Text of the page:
Soccer is the sport
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Soccer is the sport
I love this sport and i want to be a soccer player when im older
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Messi- Biography

Messi- Biography | Soccer is the sport | Scoop.it

The 2009 FIFA Player of the Year and European Footballer of the Year Lional Messi is fast, elusive, mesmerising. Nominated by Maradona as successor to his No. 10 Argentina shirt,

The 2009 FIFA Player of the Year and European Footballer of the Year Lional Messi is fast, elusive, mesmerising. Nominated by Maradona as successor to his No. 10 Argentina shirt, he is already set for football divinity. At only 22 Messi is widely regarded as the planet's most naturally gifted player, a hero in Barcelona and Argentina and the envy of all other teams. He won the 2009 Ballon d'Or with 240 more votes than second-placed Cristiano Ronaldo the highest-ever margin. Luca Caioli draws on numerous exclusive testimonies to tell Messi's story: his parents and extended family; his coaches at Grandoli and Newell's Old Boys; Rjikaard and Zambrotta from Barcelona; Jorge Valdano and many others from Argentina, Manchester City's Pablo Zabaleta and ex-Chelsea defender Asier del Horno. In the final chapter Messi himself sizes up his life so far. Messi is a brilliant, insightful and revealing portrait of football's most exciting player and a must-read for all true

Josh Sacree's insight:

This is Messi' biography and it is all about his life and how he got into soccer and what he did to get there and how is he feeling now. I read Messi' biography and i found the book very interesting.One of the most interesting and inspiring parts was  when Messi was small, he use to play on sand with his friends with a ball they use to make out of newspaper. He said i that he didnt mind what they used but he just wanted to play soccer and no one could stop his dream. I found this so inspiring because from playing with a newspaper ball to being the best player in the world is amazing. I think this book also shows that Messi came from very little but with his determination and the dream he stuck in his mind, he became a professional soccer player. He is a role model for me because being a soccer player is my dream and i think i can do it.

 

                                                       Works CitedCaioli, Luca. Messi - The Inside Story of the Boy Who Became a  Legend.Australia: Icon, 2010. Print.
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Amputee soccer player- Anyone can become a professional

Amputee soccer player- Anyone can become a professional | Soccer is the sport | Scoop.it

Nico Calabria wows people with his skills despite having one leg and playing with crutches

"My disability doesn't define who I am," said Nico. "My disability gives me a challenge everyday that I need to overcome and I think that challenge has made me a stronger person."

 

Born without a right leg and hip, Nico was raised by parents who wanted their son to grow up normally, not expecting special treatment.

 

"You can look at what's missing, or what you have," said Nico's father, Carl Calabria. "So when I describe my son, I will never say he's missing one leg, my son has one leg. And that's the way we look at it."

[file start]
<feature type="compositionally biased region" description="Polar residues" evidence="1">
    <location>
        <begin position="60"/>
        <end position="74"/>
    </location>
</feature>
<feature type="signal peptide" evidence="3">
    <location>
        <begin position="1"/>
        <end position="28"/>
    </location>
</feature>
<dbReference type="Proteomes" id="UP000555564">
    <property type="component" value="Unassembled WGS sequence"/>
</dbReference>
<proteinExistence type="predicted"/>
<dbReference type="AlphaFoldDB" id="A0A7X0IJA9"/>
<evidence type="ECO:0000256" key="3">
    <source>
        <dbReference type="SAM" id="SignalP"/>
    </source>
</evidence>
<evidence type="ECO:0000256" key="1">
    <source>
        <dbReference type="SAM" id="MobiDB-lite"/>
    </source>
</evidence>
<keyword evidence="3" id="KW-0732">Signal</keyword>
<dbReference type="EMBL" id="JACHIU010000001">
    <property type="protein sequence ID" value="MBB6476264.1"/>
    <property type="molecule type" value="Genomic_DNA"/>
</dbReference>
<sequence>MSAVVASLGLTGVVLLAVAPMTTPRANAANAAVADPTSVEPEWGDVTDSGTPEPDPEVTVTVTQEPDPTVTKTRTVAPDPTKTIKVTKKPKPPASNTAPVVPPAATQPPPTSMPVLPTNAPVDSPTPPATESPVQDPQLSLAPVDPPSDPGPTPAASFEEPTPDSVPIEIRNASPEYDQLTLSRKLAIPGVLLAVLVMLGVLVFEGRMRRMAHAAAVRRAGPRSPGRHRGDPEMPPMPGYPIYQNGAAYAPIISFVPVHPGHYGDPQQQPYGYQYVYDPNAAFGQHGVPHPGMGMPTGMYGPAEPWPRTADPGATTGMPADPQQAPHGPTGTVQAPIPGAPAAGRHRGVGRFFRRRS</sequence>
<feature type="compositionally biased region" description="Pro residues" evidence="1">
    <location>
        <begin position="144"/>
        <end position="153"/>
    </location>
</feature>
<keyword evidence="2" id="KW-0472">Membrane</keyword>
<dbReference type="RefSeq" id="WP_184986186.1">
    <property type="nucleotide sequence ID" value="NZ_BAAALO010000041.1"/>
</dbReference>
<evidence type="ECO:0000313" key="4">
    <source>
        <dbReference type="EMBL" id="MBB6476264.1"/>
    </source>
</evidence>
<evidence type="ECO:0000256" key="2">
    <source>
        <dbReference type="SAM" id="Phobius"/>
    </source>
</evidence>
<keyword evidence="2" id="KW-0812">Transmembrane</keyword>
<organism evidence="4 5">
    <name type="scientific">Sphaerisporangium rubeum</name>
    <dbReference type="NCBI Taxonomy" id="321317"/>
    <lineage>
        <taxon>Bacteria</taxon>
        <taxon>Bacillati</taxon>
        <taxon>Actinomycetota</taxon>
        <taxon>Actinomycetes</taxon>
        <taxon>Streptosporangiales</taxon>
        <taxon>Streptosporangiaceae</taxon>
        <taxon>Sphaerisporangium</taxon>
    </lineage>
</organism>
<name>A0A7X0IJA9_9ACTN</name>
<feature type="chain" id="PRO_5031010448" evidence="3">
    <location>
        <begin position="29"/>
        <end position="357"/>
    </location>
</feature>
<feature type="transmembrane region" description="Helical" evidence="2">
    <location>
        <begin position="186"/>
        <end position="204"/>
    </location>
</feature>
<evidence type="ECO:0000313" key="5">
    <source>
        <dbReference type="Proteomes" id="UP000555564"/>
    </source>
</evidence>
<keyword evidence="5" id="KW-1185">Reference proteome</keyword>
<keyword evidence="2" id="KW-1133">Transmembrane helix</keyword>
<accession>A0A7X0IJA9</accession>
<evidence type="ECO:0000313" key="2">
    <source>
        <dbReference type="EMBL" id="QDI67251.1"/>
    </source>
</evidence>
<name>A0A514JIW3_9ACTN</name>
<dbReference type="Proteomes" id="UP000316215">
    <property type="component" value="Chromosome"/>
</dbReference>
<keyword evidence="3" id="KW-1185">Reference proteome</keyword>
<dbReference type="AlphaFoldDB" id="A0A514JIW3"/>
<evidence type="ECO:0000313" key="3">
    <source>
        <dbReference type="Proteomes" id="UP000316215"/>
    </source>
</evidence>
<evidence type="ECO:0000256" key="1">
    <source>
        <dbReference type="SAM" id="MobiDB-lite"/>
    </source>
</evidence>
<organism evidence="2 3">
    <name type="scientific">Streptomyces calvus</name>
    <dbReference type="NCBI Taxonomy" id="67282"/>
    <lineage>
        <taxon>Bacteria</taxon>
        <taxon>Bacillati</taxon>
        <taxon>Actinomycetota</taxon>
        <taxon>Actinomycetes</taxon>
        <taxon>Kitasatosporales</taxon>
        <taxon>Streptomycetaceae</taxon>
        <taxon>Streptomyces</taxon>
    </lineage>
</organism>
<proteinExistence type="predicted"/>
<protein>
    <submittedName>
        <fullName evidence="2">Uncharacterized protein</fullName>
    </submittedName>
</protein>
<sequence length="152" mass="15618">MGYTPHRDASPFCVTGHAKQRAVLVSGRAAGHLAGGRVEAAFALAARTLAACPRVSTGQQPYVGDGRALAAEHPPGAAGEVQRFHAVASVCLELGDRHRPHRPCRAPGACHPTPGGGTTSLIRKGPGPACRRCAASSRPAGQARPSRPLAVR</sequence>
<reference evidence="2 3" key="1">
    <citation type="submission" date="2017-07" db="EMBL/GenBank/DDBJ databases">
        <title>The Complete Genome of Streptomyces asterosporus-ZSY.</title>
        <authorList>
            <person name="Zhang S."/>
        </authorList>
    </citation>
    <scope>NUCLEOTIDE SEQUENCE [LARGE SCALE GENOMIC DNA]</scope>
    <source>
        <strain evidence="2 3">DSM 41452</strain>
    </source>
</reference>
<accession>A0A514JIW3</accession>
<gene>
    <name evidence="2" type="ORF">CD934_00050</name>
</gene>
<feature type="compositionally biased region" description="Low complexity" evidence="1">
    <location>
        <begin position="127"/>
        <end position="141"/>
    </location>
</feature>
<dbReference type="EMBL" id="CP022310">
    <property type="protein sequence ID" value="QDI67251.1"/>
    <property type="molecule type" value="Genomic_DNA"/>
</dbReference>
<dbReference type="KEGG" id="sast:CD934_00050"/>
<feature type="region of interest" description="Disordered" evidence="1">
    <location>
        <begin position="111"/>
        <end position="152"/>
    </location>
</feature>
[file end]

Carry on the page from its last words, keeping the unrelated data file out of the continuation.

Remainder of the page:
Nico was just five when he decided that his traditional prosthetic leg was simply holding him back.

 For Nico, forearm crutches made him stick out, but they also allowed him more mobility.I can play soccer on my crutches," said Nico. "I can run. I can climb Kilimanjaro." But it was two weeks ago, when he scored his first varsity soccer goal, that Nico became famous. The clip of his goal was loaded onto Youtube where it has gotten more than a million hits.

 "I don't think it was my teammates thinking Nico has one leg and he just scored a goal on varsity," said Nico. "It was more like, that was a nice goal. No pity. No differences. I just want to be seen as an equal, as someone that is a competitor."

Nico pads his crutches for safety. Citing the Americans with Disabilities Act, the Massachusetts Interscholastic Athletic Association ruled that he could use them. He is quick to push back against anyone who suggests that playing with crutches gives him some kind of competitive advantage.

 "I suggest they try it and then tell me if they think it's an advantage or not," said Nico.

This past summer, he scored a goal for the U.S. Amputee Soccer Team in Mexico. Not one to dream small, Nico now has his eye on the Amputee World Cup.

 "I've got one leg. You get one life," said Nico. "I'm not going to let the hand I was dealt in life dictate what my life is going to be."

 

A picture is worth a 1,000 words, especially when it leaves you speechless.

Josh Sacree's insight:

This article was about a boy who only had one leg, but still played soccer and made it to the national level where he played for the Amputee USA team. I found this article very inspiring because it says that anyone can play and that anyone can be a professional if they put there minds to it and if they are willing to put hard work into everything they do. The thing i found most inspiring was when he said he has only one life and that he is not going to waste it just because he has one leg, this to me is showing that he is determined and i think that is very important to becoming a professional soccer player and i think im determined because im saying in my head if a boy who has one leg and can do so much, imagine what a person with two legs can do if he believes how this boy believed. I find this boy amazing just because he has done so much with his life in soccer and thats what i want to do because i love this sport.

 

                                                 Works CitedAxelrod, Jim. "Amputee Soccer Player Becomes Internet Hit." CBS Evening News. N.p., 1 Oct. 2012. Web. 13 Jan. 2013.